New Ensemble SHE and Upcoming Performances
Hello SFGC Friends!
Wonderful to see so many of you this week around Kanbar, as multiple groups and levels prepared for a broad variety of performances in the upcoming weeks. Last night kicked off this very busy stretch, at the Contemporary Jewish Museum, where our girls helped celebrate the life of Bill Graham on Yom HaShoah (Holocaust Memorial Day) with their Sold Out performance.
I was especially proud of our newest ensemble, SHE (SFGC School Honors Ensemble), conducted by our own Valérie Sainte-Agathe. This serious-minded group of 31 younger singers, from Levels II-IV, debuted last night in a performance of Charles Davidson’s “I Never Saw Another Butterfly,” which I remember performing countless times as a member of the SFGC back in the 1980’s, at synagogues all over the Bay Area. This powerful piece is a setting of children’s poems from the Terezin concentration camp, and I remember feeling a mysterious and powerful connection to those young writers as we rehearsed and performed their words, written 40 years earlier. It was a multi-layered experience for me to see our own choristers, now another 30 years later, enter that fold in time and bring these words to life again.
We also had some visitors to SFGC rehearsals this week! One guest included mezzo-soprano Laurie Rubin, who knows many of the girls from our premiere ensemble through her work with them on several episodes of my TV opera Vireo. One of my very first postcards, over two years ago, was about Laurie and her story of courage in the face of several kinds of discrimination. The short film Laurie Rubin: A Different Kind of Diva tells her story beautifully, and that story has continued to unfold, with more and more speaking appearances and book tours and anti-bullying workshops for girls. For those of you who missed meeting her on Tuesday, don’t worry, you will have more opportunities next season (spoiler alert!).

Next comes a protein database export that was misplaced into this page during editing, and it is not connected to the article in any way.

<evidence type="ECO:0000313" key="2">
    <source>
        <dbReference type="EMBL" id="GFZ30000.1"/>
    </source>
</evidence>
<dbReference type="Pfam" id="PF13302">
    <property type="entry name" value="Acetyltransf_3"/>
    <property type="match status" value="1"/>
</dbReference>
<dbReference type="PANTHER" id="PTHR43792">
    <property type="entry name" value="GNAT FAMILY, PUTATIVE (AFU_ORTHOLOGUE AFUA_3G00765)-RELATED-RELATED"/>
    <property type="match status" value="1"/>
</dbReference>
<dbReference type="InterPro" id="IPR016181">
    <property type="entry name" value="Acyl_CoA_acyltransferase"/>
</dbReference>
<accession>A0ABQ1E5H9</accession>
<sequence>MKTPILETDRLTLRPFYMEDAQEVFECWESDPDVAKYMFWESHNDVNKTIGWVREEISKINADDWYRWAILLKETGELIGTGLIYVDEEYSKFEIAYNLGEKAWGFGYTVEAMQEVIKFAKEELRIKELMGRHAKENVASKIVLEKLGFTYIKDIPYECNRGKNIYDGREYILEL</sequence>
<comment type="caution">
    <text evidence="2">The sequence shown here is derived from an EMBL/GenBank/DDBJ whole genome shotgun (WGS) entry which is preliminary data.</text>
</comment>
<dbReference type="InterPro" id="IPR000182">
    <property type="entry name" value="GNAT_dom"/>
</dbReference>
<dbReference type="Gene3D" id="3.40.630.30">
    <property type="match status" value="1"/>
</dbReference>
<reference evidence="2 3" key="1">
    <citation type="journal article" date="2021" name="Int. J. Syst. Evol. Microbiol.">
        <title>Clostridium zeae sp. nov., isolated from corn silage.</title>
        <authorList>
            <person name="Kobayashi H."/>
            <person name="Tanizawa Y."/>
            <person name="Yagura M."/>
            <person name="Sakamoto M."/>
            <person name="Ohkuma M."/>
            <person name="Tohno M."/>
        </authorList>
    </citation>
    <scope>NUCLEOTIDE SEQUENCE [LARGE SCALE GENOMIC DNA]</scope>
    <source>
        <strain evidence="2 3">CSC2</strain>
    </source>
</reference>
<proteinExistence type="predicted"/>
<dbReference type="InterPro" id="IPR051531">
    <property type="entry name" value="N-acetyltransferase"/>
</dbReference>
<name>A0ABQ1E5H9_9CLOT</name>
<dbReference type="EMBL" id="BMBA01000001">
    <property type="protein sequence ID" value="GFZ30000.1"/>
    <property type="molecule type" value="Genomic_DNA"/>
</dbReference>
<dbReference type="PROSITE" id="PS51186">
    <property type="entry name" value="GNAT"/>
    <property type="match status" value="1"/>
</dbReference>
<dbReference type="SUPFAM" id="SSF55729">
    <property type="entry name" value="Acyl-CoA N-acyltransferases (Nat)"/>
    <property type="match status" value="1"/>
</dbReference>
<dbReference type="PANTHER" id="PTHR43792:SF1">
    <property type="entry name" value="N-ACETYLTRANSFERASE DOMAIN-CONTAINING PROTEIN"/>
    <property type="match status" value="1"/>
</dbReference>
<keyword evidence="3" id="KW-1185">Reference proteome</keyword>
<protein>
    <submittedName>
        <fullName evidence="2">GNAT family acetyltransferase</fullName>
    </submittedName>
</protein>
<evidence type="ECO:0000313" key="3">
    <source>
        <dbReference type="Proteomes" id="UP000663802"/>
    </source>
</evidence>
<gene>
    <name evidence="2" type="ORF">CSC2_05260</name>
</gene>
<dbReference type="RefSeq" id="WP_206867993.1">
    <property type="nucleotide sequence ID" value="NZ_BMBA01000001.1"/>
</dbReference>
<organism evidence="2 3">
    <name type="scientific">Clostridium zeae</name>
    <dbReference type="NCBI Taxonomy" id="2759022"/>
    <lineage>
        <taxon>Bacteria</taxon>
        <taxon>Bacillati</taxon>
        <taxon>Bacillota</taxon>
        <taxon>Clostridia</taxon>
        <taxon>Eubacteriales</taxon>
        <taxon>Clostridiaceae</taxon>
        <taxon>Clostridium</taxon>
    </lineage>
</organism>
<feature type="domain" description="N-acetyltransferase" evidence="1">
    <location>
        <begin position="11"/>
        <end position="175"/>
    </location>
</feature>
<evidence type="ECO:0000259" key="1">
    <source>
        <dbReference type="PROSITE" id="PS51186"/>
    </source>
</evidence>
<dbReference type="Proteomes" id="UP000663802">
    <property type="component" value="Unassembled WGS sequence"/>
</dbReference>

Here is a photo of the girls, with Laurie and her partner Jenny and another new friend of the chorus who traipsed around from room to room with us this Tuesday, Minna Choi. Minna is the founder and director of a unique musical organization here in the Bay Area called Magik*Magik Orchestra. Like The Knights, with whom our premiere ensemble will be performing at the New York Philharmonic Biennial Festival next month in New York, Magik*Magik is a “pop-up orchestra,” a group of young people who decide that, rather than auditioning for an orchestra after they finish conservatory training, they will start their own orchestra instead.
Watch this video about how Minna and her Magik*Magik colleagues worked together with the experimental alternative rock musician, Hauschka. We hear a lot about how modern-day classical composers sometimes bring elements of popular styles into their music. This has been going on for centuries of course, from as early as the Renaissance era and also, notably in the early 20th century, when composers like Stravinsky and Poulenc celebrated the influence of American jazz. Minna is bridging the gap in a different way, by putting her musicians at the service of creative musicians who don’t compose music in the classical, conservatory way, but who wish to reach towards classical sounds and influences. She provides musicians who are classical by training but bring a readiness to collaborate, re-work and try new methods and means. She herself can provide them with arranging assistance, teaching them about the instruments of the orchestra and crafting their ideas to fit the forces at hand.
Last night we heard our own choristers sing some well-crafted arrangements of Grateful Dead songs by Joyce McBride. These also brought music created in the pop milieu into the realm of classical performance. What do you think when you hear a popular song you know well, arranged and performed in the classical concert milieu? What does this cross-stylistic reaching do for the music itself? Does it expand the original message of the song? Does it dilute it? Are there some styles of music that you would rather hear only in their original stylistic ‘voice’? Why? What about Bach? What does this Swingle Singers recording of a Bach Fugue do to your experience of this piece?Is it funny? Beautiful? Ridiculous? Easier, or harder to listen to than, say, this version?
Thank you, so many of you, for a great week together!